A big mystery

The pilot and her navigator were flying over the Pacific Ocean looking for the 2.6-square-kilometer Howland Island. They needed to stop there for fuel as they completed the last quarter of their nearly 47,000-kilometer flight around the globe.

The pilot sent a message to a ship awaiting their arrival saying the sky was blocked by „cloudy weather, cloudy.“

Later, the pilot sent another message.

„We must be on you, but we cannot see you. Fuel is running low. Been unable to reach you by radio. We are flying at 1,000 feet.“

Eventually, there were no more messages. The hunt for the lost plane began quickly, lasted over three weeks, cost millions, and didn’t find a trace of the aircraft or the people in it: pioneering woman aviator Amelia Earhart and experienced navigator Fred Noonan.

The flight was Earhart’s attempt to be the first woman to pilot a plane around the world, but it turned her into one of the most enduring mysteries of modern history.

Pre-flight Earhart

Born in 1897, Earhart’s interests were never what was expected of a girl of her era. Instead of sewing or playing with dolls, she climbed trees and hunted. 

She wasn’t inspired to become a pilot until years after she finished high school. The first time flying caught her interest was at an air show in Toronto, Canada, watching a stunt pilot fly narrowly by her. A few years later in 1920 at age 23, she took her first ride in an airplane at a California air show and became determined to learn to fly.

Amelia gets her wings

Earhart worked multiple jobs in 1921 to afford flying lessons and her own aircraft. Within six months, she had a plane, and in under a year she passed her pilot’s license test from the National Aeronautic Association. Within the next two years, she set an altitude record for a woman of nearly 4,300 meters and earned an international pilot’s license.

The biggest break in Eahart’s life was an invitation to fly over the Atlantic with pilot Wilmer Stultz in 1928. It made her the first woman to fly across the Atlantic. 

She worked with George Putnam, a famous publicist and her future husband, to write and promote a book about the experience. It made her a celebrity. She was in ads and often quoted in national news advocating for aviation and women’s empowerment.

Her fame helped earn financial backing for her aeronautical ambitions. About two months before her 35th birthday in May 1932, Earhart became the first woman to fly solo across the Atlantic. A few months later, she became the first woman to fly solo across the continental U.S. and back. These feats and others made her ever more well-known and beloved.


What happened to Amelia Earhart?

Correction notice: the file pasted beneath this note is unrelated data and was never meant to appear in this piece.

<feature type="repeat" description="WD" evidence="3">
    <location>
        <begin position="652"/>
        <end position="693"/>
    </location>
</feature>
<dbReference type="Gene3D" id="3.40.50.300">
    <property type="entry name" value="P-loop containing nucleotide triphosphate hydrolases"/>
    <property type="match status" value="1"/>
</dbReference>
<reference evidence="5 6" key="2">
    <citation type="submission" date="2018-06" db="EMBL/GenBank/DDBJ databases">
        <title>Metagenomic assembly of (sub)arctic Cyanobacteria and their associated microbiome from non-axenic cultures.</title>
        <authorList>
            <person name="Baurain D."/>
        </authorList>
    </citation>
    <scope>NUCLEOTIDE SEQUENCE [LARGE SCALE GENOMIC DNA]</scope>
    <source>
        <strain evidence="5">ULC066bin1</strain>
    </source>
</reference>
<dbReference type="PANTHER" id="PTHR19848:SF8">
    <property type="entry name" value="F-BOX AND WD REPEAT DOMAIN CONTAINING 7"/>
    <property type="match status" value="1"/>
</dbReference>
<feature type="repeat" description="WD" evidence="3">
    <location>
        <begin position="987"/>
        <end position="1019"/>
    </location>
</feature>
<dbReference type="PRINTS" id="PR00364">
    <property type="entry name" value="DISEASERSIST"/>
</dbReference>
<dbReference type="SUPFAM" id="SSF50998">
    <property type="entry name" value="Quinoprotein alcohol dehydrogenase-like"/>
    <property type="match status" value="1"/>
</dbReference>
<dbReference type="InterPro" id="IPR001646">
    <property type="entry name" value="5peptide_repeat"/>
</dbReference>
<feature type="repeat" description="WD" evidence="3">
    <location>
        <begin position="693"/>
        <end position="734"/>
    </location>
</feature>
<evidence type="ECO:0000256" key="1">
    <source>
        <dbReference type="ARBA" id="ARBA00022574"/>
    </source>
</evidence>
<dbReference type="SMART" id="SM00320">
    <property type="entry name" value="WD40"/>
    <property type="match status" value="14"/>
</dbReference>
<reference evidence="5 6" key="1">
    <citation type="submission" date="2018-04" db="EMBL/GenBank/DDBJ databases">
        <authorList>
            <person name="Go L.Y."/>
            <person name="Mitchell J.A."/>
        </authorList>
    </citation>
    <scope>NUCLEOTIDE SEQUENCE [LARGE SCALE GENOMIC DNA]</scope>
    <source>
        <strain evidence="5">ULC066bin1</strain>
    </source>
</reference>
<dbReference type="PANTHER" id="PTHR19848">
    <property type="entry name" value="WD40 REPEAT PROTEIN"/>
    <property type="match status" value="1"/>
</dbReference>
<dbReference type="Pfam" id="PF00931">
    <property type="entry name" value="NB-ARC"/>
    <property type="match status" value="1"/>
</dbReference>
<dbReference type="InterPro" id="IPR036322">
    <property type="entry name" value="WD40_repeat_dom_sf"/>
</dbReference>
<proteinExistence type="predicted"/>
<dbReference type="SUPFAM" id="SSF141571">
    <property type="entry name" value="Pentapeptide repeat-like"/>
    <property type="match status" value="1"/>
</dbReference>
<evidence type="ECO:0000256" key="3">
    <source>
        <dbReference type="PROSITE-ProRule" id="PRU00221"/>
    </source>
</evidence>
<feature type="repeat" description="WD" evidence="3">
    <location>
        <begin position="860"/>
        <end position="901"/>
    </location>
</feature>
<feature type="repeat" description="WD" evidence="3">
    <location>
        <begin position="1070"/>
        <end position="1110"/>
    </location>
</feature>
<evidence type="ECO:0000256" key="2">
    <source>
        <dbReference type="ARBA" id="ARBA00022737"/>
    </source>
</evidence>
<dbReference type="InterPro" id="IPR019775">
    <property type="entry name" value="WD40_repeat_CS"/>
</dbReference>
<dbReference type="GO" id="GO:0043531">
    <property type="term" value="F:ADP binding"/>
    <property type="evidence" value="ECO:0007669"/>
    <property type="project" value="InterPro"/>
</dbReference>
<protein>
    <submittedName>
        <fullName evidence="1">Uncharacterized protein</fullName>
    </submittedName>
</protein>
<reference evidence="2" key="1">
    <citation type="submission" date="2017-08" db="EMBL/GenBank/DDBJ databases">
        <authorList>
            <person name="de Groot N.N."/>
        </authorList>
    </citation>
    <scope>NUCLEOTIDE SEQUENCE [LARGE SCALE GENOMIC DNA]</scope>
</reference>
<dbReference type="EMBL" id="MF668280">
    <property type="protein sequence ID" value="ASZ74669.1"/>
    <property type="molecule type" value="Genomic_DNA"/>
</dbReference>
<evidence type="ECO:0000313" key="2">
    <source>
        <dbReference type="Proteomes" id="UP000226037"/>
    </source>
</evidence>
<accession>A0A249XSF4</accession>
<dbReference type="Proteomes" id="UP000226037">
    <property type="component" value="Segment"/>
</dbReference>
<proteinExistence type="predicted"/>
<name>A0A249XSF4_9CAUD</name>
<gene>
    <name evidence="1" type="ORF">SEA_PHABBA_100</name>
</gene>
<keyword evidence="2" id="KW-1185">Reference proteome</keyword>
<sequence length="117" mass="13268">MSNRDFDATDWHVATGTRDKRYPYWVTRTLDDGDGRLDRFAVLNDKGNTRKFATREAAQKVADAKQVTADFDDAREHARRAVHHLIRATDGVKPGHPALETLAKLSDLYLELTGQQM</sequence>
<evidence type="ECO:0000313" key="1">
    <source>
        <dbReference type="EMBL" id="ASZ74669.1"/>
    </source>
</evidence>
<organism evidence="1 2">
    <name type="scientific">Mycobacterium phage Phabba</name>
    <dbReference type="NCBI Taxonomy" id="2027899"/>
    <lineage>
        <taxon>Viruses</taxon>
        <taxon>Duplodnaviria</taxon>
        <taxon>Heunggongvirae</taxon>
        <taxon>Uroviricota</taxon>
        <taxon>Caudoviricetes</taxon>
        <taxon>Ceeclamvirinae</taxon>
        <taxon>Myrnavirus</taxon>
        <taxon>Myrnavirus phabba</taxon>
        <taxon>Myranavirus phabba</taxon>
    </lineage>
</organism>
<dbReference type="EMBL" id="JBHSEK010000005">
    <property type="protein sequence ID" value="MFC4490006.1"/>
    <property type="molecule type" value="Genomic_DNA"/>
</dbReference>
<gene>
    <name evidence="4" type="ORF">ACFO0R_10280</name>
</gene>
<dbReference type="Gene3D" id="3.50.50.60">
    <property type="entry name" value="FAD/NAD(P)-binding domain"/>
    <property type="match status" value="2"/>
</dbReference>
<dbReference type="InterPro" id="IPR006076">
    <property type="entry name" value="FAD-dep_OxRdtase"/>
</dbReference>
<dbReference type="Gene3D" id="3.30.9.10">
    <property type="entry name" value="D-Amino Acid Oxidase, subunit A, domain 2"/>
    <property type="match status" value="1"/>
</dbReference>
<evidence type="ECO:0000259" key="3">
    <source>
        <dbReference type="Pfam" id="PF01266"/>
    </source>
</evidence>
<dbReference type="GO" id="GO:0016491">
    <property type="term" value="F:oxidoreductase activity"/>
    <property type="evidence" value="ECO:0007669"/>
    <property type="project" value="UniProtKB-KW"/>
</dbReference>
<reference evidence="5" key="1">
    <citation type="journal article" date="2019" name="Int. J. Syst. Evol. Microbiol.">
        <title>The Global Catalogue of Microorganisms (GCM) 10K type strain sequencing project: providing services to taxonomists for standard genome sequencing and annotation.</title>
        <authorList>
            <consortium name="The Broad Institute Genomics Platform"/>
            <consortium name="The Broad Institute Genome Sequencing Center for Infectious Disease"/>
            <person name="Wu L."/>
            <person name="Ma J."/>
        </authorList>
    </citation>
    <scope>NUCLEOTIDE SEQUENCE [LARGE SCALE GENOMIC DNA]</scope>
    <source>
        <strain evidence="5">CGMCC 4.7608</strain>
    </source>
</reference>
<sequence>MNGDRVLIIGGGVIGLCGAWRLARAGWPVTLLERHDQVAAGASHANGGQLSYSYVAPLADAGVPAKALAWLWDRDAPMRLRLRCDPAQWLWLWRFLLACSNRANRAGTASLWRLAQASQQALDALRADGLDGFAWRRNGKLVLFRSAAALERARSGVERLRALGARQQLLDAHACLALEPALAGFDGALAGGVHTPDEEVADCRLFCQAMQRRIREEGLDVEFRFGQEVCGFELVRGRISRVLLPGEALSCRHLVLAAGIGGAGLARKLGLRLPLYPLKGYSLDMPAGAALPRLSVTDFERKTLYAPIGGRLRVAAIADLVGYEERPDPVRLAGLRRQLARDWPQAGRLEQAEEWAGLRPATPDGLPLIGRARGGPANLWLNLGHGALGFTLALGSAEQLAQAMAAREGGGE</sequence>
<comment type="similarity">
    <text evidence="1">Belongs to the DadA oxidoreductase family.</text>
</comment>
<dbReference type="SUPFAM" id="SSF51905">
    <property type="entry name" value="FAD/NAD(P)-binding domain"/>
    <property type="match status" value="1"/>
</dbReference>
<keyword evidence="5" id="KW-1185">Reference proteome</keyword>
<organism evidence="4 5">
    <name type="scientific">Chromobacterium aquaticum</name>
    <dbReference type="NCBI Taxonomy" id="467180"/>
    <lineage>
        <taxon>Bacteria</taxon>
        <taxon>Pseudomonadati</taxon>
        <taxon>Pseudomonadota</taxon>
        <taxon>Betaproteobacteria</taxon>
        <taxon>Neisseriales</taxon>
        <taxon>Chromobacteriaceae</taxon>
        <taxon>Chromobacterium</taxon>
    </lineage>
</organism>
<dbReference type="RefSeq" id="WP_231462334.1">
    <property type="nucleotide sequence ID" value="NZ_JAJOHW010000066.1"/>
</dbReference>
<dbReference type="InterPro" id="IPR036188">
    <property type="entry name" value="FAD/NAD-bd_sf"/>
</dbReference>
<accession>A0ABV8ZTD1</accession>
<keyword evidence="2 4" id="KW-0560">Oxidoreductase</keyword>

In 1937, Earhart set off from Florida planning to fly around the world going west to east. She and her navigator had made it most of the way when they disappeared.

There are many theories about what happened to them. One of the strongest suggests Earhart died on the island Nikumaroro a few hundred kilometers south of Howland Island. In 2018, scientists examined bones found on the island in 1940. The results showed that they match Earhart’s physical features more than 99% of other possible people.

But photos published in January 2024 call that conclusion into question. A sea exploration company that spent 100 days using an advanced underwater drone to scan the sea floor around Howland Island discovered something they say resembles Earhart’s plane in size and shape nearly 4,900 meters under the ocean.

The grainy images have attracted international attention. The next step is to get an underwater camera to the site to take up-close photos of the object and see if it truly is Earhart’s plane and if the mystery of what happened to one of the most daring women of the 20th century can finally be laid to rest.



navigator – Navigator, Nautiker

square-kilometer – Quadratkilometer

need to – müssen

fuel – Treibstoff, Kraftstoff

cloudy – bewölkt

must be on you – müssten ganz in der Nähe sein

hunt for – Jagd nach

trace of – Spur von

pioneering – bahnbrechend, wegweisend

aviator – Pilot

enduring mystery – anhaltende Mysterie

sewing – nähen

caught sb’s interest – erweckte jemandes Interesse

fly narrow – aus nächster Nähe vorbeifliegen

determine to do sth. – entschlossen etwas zu tun

to get wings – ein Traum wird Wirklichkeit

altitude record – Höhenrekord

ads – Werbung, Anzeigen

advocating for aviation – befürworten der Luftfahrt

fame – Ruhm, Bekanntheit

financial backing – finanzieller Rückhalt

aeronautical – aeronautisch, flugtechnisch

feat – Kunststück, Meisterleistung

set off – hier: abheben

disappear – verschwinden

suggest – hier: annehmen

examine bones – Knochen untersuchen

call into question – in Frage stellen

underwater drone – Unterwasserdrohne

sea floor – Meeresgrund

resemble – ähneln, gleichen

grainy image – körniges Bild

take up-close/close-up photos – Nahaufnahmen machen

most daring women – gewagteste Frauen

be laid to rest – die letzte Ruhe finden

Excite Your Senses

On our YouTube channel, you can follow along as a native speaker reads this month’s Learning Nugget accompanied by music and pictures.

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